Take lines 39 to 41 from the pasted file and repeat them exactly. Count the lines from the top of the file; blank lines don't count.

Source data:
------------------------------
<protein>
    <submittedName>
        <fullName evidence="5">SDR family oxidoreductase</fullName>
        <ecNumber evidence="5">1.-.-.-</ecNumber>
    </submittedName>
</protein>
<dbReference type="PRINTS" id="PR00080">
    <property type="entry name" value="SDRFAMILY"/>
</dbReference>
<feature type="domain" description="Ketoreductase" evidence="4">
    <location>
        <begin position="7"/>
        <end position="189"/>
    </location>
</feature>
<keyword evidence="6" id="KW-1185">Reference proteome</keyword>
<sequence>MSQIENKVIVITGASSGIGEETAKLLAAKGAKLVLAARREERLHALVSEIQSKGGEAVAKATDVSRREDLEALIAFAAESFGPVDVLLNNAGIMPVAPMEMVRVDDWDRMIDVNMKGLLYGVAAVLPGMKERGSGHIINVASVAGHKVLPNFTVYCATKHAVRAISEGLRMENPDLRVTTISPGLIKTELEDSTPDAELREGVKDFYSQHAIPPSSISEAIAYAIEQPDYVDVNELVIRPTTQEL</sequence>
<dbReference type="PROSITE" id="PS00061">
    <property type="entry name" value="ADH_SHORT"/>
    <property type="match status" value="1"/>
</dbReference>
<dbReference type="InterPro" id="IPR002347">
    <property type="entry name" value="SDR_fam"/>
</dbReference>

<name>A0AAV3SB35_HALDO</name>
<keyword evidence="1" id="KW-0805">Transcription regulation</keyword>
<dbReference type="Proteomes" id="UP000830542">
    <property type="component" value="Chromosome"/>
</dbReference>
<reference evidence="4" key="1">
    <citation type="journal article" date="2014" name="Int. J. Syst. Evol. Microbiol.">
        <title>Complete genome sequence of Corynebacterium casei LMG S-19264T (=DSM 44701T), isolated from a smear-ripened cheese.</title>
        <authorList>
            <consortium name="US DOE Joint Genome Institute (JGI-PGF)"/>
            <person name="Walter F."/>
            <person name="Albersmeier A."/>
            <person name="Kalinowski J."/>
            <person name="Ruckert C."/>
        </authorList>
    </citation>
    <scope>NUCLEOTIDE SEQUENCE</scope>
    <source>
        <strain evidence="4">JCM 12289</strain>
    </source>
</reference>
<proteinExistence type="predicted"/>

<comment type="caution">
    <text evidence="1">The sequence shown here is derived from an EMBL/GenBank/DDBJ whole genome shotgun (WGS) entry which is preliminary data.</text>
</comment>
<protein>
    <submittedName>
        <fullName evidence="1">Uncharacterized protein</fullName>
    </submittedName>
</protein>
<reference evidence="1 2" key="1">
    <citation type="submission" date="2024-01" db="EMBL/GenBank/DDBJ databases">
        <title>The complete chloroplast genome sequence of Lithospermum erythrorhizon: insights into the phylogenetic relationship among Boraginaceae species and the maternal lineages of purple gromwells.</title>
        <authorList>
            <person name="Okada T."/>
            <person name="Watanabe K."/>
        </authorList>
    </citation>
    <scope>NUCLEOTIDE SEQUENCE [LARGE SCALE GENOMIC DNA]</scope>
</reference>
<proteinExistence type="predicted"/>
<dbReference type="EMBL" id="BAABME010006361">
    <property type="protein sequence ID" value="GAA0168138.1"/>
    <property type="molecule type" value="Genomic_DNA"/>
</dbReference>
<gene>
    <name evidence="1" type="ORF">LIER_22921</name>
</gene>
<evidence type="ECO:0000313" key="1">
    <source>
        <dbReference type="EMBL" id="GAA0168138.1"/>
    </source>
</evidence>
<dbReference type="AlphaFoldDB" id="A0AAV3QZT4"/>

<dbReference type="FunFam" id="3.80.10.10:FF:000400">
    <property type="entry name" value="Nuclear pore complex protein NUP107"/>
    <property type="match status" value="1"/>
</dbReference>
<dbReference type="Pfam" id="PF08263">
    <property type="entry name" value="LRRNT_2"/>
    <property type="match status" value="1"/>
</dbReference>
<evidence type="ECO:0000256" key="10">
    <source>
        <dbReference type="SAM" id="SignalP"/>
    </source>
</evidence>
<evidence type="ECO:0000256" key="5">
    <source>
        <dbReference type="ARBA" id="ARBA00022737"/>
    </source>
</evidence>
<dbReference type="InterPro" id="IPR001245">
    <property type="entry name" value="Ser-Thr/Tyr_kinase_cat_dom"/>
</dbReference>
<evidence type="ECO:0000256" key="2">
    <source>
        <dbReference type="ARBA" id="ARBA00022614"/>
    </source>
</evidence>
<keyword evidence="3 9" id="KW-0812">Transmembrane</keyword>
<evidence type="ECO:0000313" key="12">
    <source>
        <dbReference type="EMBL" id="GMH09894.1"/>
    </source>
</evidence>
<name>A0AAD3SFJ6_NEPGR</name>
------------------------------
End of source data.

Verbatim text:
        </authorList>
    </citation>
    <scope>NUCLEOTIDE SEQUENCE</scope>